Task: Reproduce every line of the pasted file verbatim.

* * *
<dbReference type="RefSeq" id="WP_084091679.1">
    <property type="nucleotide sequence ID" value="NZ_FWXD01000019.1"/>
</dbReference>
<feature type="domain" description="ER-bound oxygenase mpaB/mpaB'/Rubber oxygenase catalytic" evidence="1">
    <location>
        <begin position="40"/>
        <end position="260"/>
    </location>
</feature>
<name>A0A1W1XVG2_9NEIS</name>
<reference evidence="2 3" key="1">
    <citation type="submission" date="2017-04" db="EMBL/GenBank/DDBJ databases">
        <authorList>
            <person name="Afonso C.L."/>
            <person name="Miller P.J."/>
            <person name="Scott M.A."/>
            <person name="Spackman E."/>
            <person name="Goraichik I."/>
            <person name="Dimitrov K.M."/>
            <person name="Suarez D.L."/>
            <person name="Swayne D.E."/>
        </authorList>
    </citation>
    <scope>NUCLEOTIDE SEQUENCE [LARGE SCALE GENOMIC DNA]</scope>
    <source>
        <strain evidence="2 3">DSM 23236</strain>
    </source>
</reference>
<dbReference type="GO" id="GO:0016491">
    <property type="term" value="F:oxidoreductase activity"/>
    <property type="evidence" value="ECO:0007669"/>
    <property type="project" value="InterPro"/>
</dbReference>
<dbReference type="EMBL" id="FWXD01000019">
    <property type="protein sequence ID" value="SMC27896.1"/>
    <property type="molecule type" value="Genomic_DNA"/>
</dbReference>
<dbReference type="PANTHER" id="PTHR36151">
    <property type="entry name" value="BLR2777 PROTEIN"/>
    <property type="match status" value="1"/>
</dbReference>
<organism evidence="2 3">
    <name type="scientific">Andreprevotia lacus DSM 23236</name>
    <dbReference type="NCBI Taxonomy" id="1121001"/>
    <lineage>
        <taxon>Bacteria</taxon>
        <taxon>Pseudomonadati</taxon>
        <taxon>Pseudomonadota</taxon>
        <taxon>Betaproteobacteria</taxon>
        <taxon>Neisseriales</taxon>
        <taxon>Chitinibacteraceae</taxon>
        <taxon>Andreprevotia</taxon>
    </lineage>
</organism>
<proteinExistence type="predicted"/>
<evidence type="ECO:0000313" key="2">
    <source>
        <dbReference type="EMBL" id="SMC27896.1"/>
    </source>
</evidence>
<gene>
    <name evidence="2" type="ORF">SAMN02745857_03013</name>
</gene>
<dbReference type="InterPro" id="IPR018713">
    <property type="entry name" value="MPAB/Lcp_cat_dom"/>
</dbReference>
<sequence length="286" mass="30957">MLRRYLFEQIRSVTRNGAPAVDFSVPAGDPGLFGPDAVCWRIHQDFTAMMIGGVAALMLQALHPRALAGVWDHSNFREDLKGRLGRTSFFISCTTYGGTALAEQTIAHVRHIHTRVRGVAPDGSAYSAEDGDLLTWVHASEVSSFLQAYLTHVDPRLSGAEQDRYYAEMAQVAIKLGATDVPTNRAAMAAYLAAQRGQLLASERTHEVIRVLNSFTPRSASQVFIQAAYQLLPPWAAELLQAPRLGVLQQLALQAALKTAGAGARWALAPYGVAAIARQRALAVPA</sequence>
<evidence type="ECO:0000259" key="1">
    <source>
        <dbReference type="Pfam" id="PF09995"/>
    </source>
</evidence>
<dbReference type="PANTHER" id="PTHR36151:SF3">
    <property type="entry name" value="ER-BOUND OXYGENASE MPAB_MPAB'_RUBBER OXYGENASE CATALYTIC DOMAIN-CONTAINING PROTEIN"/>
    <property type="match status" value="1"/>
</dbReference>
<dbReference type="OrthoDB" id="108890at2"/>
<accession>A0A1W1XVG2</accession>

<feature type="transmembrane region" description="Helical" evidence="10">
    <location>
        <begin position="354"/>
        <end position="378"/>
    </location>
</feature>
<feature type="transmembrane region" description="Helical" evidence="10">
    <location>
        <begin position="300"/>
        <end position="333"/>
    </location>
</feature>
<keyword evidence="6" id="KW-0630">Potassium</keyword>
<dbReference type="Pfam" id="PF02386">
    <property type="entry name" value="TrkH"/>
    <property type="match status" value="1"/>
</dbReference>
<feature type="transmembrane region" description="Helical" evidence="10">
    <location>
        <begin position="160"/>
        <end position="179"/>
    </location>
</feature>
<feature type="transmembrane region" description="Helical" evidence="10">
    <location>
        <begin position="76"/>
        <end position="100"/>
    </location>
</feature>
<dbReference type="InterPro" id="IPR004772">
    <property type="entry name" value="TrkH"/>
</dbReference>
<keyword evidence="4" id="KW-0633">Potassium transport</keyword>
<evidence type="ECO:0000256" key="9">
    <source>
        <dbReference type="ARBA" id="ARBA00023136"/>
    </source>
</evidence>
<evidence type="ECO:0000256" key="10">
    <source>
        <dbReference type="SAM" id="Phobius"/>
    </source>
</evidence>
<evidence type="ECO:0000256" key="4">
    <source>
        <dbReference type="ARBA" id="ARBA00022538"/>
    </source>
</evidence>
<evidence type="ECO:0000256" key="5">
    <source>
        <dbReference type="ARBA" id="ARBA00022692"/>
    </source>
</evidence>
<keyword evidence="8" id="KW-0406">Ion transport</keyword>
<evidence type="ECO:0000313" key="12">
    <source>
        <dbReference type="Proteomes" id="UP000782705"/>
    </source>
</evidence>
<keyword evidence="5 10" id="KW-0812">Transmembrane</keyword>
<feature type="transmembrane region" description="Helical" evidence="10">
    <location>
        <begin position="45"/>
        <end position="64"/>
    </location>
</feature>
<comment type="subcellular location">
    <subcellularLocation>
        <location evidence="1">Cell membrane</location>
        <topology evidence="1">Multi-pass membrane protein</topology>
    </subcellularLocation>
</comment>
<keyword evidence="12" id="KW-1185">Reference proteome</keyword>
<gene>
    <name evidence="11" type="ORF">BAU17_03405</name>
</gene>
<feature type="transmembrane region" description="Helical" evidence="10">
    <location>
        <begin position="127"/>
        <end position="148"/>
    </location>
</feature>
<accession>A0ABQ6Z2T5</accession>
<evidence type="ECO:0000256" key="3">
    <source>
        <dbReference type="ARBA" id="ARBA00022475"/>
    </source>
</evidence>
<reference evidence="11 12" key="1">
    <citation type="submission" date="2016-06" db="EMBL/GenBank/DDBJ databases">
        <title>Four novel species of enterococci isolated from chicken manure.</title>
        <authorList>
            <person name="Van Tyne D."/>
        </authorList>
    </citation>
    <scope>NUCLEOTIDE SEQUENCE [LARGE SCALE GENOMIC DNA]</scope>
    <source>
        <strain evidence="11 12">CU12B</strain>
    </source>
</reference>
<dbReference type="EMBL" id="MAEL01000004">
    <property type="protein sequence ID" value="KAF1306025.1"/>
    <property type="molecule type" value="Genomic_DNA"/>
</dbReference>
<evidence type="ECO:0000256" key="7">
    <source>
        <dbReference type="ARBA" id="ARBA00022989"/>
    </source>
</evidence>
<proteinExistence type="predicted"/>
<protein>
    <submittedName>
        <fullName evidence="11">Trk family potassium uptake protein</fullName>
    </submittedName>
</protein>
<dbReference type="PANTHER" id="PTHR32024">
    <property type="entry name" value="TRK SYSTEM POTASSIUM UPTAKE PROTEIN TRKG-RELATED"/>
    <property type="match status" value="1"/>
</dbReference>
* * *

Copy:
<dbReference type="RefSeq" id="WP_084091679.1">
    <property type="nucleotide sequence ID" value="NZ_FWXD01000019.1"/>
</dbReference>
<feature type="domain" description="ER-bound oxygenase mpaB/mpaB'/Rubber oxygenase catalytic" evidence="1">
    <location>
        <begin position="40"/>
        <end position="260"/>
    </location>
</feature>
<name>A0A1W1XVG2_9NEIS</name>
<reference evidence="2 3" key="1">
    <citation type="submission" date="2017-04" db="EMBL/GenBank/DDBJ databases">
        <authorList>
            <person name="Afonso C.L."/>
            <person name="Miller P.J."/>
            <person name="Scott M.A."/>
            <person name="Spackman E."/>
            <person name="Goraichik I."/>
            <person name="Dimitrov K.M."/>
            <person name="Suarez D.L."/>
            <person name="Swayne D.E."/>
        </authorList>
    </citation>
    <scope>NUCLEOTIDE SEQUENCE [LARGE SCALE GENOMIC DNA]</scope>
    <source>
        <strain evidence="2 3">DSM 23236</strain>
    </source>
</reference>
<dbReference type="GO" id="GO:0016491">
    <property type="term" value="F:oxidoreductase activity"/>
    <property type="evidence" value="ECO:0007669"/>
    <property type="project" value="InterPro"/>
</dbReference>
<dbReference type="EMBL" id="FWXD01000019">
    <property type="protein sequence ID" value="SMC27896.1"/>
    <property type="molecule type" value="Genomic_DNA"/>
</dbReference>
<dbReference type="PANTHER" id="PTHR36151">
    <property type="entry name" value="BLR2777 PROTEIN"/>
    <property type="match status" value="1"/>
</dbReference>
<organism evidence="2 3">
    <name type="scientific">Andreprevotia lacus DSM 23236</name>
    <dbReference type="NCBI Taxonomy" id="1121001"/>
    <lineage>
        <taxon>Bacteria</taxon>
        <taxon>Pseudomonadati</taxon>
        <taxon>Pseudomonadota</taxon>
        <taxon>Betaproteobacteria</taxon>
        <taxon>Neisseriales</taxon>
        <taxon>Chitinibacteraceae</taxon>
        <taxon>Andreprevotia</taxon>
    </lineage>
</organism>
<proteinExistence type="predicted"/>
<evidence type="ECO:0000313" key="2">
    <source>
        <dbReference type="EMBL" id="SMC27896.1"/>
    </source>
</evidence>
<gene>
    <name evidence="2" type="ORF">SAMN02745857_03013</name>
</gene>
<dbReference type="InterPro" id="IPR018713">
    <property type="entry name" value="MPAB/Lcp_cat_dom"/>
</dbReference>
<sequence length="286" mass="30957">MLRRYLFEQIRSVTRNGAPAVDFSVPAGDPGLFGPDAVCWRIHQDFTAMMIGGVAALMLQALHPRALAGVWDHSNFREDLKGRLGRTSFFISCTTYGGTALAEQTIAHVRHIHTRVRGVAPDGSAYSAEDGDLLTWVHASEVSSFLQAYLTHVDPRLSGAEQDRYYAEMAQVAIKLGATDVPTNRAAMAAYLAAQRGQLLASERTHEVIRVLNSFTPRSASQVFIQAAYQLLPPWAAELLQAPRLGVLQQLALQAALKTAGAGARWALAPYGVAAIARQRALAVPA</sequence>
<evidence type="ECO:0000259" key="1">
    <source>
        <dbReference type="Pfam" id="PF09995"/>
    </source>
</evidence>
<dbReference type="PANTHER" id="PTHR36151:SF3">
    <property type="entry name" value="ER-BOUND OXYGENASE MPAB_MPAB'_RUBBER OXYGENASE CATALYTIC DOMAIN-CONTAINING PROTEIN"/>
    <property type="match status" value="1"/>
</dbReference>
<dbReference type="OrthoDB" id="108890at2"/>
<accession>A0A1W1XVG2</accession>

<feature type="transmembrane region" description="Helical" evidence="10">
    <location>
        <begin position="354"/>
        <end position="378"/>
    </location>
</feature>
<feature type="transmembrane region" description="Helical" evidence="10">
    <location>
        <begin position="300"/>
        <end position="333"/>
    </location>
</feature>
<keyword evidence="6" id="KW-0630">Potassium</keyword>
<dbReference type="Pfam" id="PF02386">
    <property type="entry name" value="TrkH"/>
    <property type="match status" value="1"/>
</dbReference>
<feature type="transmembrane region" description="Helical" evidence="10">
    <location>
        <begin position="160"/>
        <end position="179"/>
    </location>
</feature>
<feature type="transmembrane region" description="Helical" evidence="10">
    <location>
        <begin position="76"/>
        <end position="100"/>
    </location>
</feature>
<dbReference type="InterPro" id="IPR004772">
    <property type="entry name" value="TrkH"/>
</dbReference>
<keyword evidence="4" id="KW-0633">Potassium transport</keyword>
<evidence type="ECO:0000256" key="9">
    <source>
        <dbReference type="ARBA" id="ARBA00023136"/>
    </source>
</evidence>
<evidence type="ECO:0000256" key="10">
    <source>
        <dbReference type="SAM" id="Phobius"/>
    </source>
</evidence>
<evidence type="ECO:0000256" key="4">
    <source>
        <dbReference type="ARBA" id="ARBA00022538"/>
    </source>
</evidence>
<evidence type="ECO:0000256" key="5">
    <source>
        <dbReference type="ARBA" id="ARBA00022692"/>
    </source>
</evidence>
<keyword evidence="8" id="KW-0406">Ion transport</keyword>
<evidence type="ECO:0000313" key="12">
    <source>
        <dbReference type="Proteomes" id="UP000782705"/>
    </source>
</evidence>
<keyword evidence="5 10" id="KW-0812">Transmembrane</keyword>
<feature type="transmembrane region" description="Helical" evidence="10">
    <location>
        <begin position="45"/>
        <end position="64"/>
    </location>
</feature>
<comment type="subcellular location">
    <subcellularLocation>
        <location evidence="1">Cell membrane</location>
        <topology evidence="1">Multi-pass membrane protein</topology>
    </subcellularLocation>
</comment>
<keyword evidence="12" id="KW-1185">Reference proteome</keyword>
<gene>
    <name evidence="11" type="ORF">BAU17_03405</name>
</gene>
<feature type="transmembrane region" description="Helical" evidence="10">
    <location>
        <begin position="127"/>
        <end position="148"/>
    </location>
</feature>
<accession>A0ABQ6Z2T5</accession>
<evidence type="ECO:0000256" key="3">
    <source>
        <dbReference type="ARBA" id="ARBA00022475"/>
    </source>
</evidence>
<reference evidence="11 12" key="1">
    <citation type="submission" date="2016-06" db="EMBL/GenBank/DDBJ databases">
        <title>Four novel species of enterococci isolated from chicken manure.</title>
        <authorList>
            <person name="Van Tyne D."/>
        </authorList>
    </citation>
    <scope>NUCLEOTIDE SEQUENCE [LARGE SCALE GENOMIC DNA]</scope>
    <source>
        <strain evidence="11 12">CU12B</strain>
    </source>
</reference>
<dbReference type="EMBL" id="MAEL01000004">
    <property type="protein sequence ID" value="KAF1306025.1"/>
    <property type="molecule type" value="Genomic_DNA"/>
</dbReference>
<evidence type="ECO:0000256" key="7">
    <source>
        <dbReference type="ARBA" id="ARBA00022989"/>
    </source>
</evidence>
<proteinExistence type="predicted"/>
<protein>
    <submittedName>
        <fullName evidence="11">Trk family potassium uptake protein</fullName>
    </submittedName>
</protein>
<dbReference type="PANTHER" id="PTHR32024">
    <property type="entry name" value="TRK SYSTEM POTASSIUM UPTAKE PROTEIN TRKG-RELATED"/>
    <property type="match status" value="1"/>
</dbReference>